The Tuscola County Economic Development Corp. is forming a new nonprofit modeled after successful economic partnerships in other parts of Michigan, with hopes to secure more funding – and business for the area.
The idea, said Christine Young, chair of the Tuscola County EDC, is to give businesses and other organizations more incentive to contribute funds to the newly formed nonprofit because such contributions would be tax deductible.
The as-yet unnamed nonprofit would operate in conjunction with the existing Tuscola County EDC, Young said.
The new nonprofit would take on the business attraction and retention duties of the Tuscola County EDC, the board of which approved Tuesday spending up to $5,000 on legal expenses related to forming the organization.
“The main idea that we want to move forward with, is to leave this committee in place, but create a new entity that would go after funding sources,” Young said.
Young said during Tuesday’s Tuscola County EDC meeting that the idea came after the board formed a strategic committee in late 2016 that has since met with officials from the Lansing Economic Area Partnership and the Shiawassee Economic Development Partnership to learn how each respective organization operates.
“What we want to do, is pattern a new organization to kind of run side-by-side with this one,” Young said, referring to the existing Tuscola County EDC. “So we’re putting together articles of incorporation and by-laws, which we received from those other two groups (Lansing and Shiawassee)…this is the way they both operate.
“Our funding sources would then be government, agriculture, industry, and public and private nonprofits,” Young said. “We would increase our funding sources dramatically.”
Currently, the Tuscola County EDC is a “special-unit agency” of Tuscola County started in 1982 by a group of farmers, essentially to issue bonds and help pay for new equipment while taking advantage of tax incentives that existed at the time.
A lot has changed since.
Today, the Tuscola County EDC is essentially a three-person team working to promote the economic success of Tuscola County – it’s involved in everything from park planning and small business loans to retaining the area’s largest employers.
The organization has been involved in big projects, such as Poet Biorefining Inc. in Caro and the Dairy Farmers of America (DFA) plant in Cass City.
It has helped smaller businesses, too, with business planning and as a source of seed money for start-ups in the form of low-interest loans that they likely wouldn’t be able to get from a traditional lending institution.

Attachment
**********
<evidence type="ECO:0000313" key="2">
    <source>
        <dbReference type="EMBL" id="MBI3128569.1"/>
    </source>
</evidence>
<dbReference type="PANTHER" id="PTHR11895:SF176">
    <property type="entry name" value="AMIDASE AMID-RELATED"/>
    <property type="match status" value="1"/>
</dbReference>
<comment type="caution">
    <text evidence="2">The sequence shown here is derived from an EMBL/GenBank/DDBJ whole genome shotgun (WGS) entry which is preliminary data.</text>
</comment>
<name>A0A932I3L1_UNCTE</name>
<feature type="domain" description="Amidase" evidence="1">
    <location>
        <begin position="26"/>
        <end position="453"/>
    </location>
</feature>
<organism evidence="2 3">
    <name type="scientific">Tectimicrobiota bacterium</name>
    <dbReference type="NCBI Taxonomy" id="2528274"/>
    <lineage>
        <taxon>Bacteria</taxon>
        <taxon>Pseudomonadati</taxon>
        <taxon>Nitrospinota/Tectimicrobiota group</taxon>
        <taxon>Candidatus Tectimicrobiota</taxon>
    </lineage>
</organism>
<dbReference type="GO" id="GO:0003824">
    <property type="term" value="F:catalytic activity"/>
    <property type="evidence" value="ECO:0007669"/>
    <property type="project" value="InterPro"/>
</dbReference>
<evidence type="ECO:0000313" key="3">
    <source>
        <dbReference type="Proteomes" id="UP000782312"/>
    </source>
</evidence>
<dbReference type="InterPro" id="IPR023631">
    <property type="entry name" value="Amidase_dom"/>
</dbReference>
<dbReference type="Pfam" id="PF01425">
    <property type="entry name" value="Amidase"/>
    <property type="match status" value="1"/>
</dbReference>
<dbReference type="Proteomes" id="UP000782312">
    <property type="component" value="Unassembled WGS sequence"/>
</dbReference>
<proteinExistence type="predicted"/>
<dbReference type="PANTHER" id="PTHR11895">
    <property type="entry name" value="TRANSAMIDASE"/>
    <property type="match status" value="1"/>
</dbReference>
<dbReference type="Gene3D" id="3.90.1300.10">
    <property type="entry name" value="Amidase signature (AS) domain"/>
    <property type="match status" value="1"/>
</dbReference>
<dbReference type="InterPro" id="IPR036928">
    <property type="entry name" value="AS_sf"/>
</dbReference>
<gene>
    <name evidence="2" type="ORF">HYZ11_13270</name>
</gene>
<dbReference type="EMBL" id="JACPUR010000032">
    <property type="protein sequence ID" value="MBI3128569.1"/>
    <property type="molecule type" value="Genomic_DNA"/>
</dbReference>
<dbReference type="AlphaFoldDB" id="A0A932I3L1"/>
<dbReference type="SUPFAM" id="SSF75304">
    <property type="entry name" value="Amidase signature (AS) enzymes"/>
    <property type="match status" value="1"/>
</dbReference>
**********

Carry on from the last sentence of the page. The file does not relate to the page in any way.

Instead of farmers, the current Tuscola County EDC is funded mostly from the county, though additional monies are provided by local units of government, business and other nonprofits.
However, funding from local units of government is down 30-40 percent. According to a recently completed audit for the year ending June 30, 2016, the Tuscola County EDC had revenues of about $94,000 and expenses of about $127,000 – a loss of about $33,000.
Steve Erickson, executive director, Tuscola County EDC, said by forming as a 501(c)(6) nonprofit, businesses and other organizations could help fund the EDC – and enjoy the benefits of their donations being tax deductible.
According to IRS standards, a 501(c)(6) is a membership-based organization or club that exists to serve its members and further their interests. Examples include professional membership clubs, trade associations, and sports leagues. By comparison, the more common 501(c)(3) nonprofits exist to improve the public good overall.
So why not just eliminate the current Tuscola County EDC and just have the new nonprofit do everything?
Erickson outlined several reasons, such as the ability for the current EDC to issue bonds – something the new nonprofit would not be able to do. The only time Erickson could recall that potentially happening in the past was “when the DFA thing blew up and we thought we were going to need to build a sewer plant.” (DFA ended up building their own.)
“Would that ever come up again? Probably not. But if you don’t keep something like that intact, then you would have to recreate an EDC board,” Erickson said.
There are other reasons to keep the existing Tuscola County EDC, such as a law that requires brownfield grants to come through the EDC.
“So you cannot eliminate that (current EDC) board,” he said, adding that the Tuscola County EDC also is unique to other comparable organizations because of its small business loan program.
“We do things that others don’t do,” Erickson said.
However, Erickson said, the current Tuscola County EDC board – which consists of about 20 members – would likely meet less frequently, or if there is a specific project on the table that requires its involvement.
Further, he said, the majority of operations would be handled by the new nonprofit – a system that has worked well with the Tuscola County EDC’s counterparts around the state. Erickson said the Lansing Economic Area Partnership “broke off” from the city of Lansing. Similarly, the Shiawassee group spun out of the Owosso Chamber of Commerce.
But many questions remain as to what Tuscola County’s version might look like, which is why the board was asked to approve directing funds toward legal counsel.
“The challenge is, how to we put this thing together, to make it work?” Erickson said. “How do we pattern it after what others have already switched to, that’s worked for them, because they’ve been able to draw more money?
“How does this fit with what we currently do? How do we adjust that?” he said.
Andrew Dietderich is editor of The Advertiser and can be reached at firstname.lastname@example.org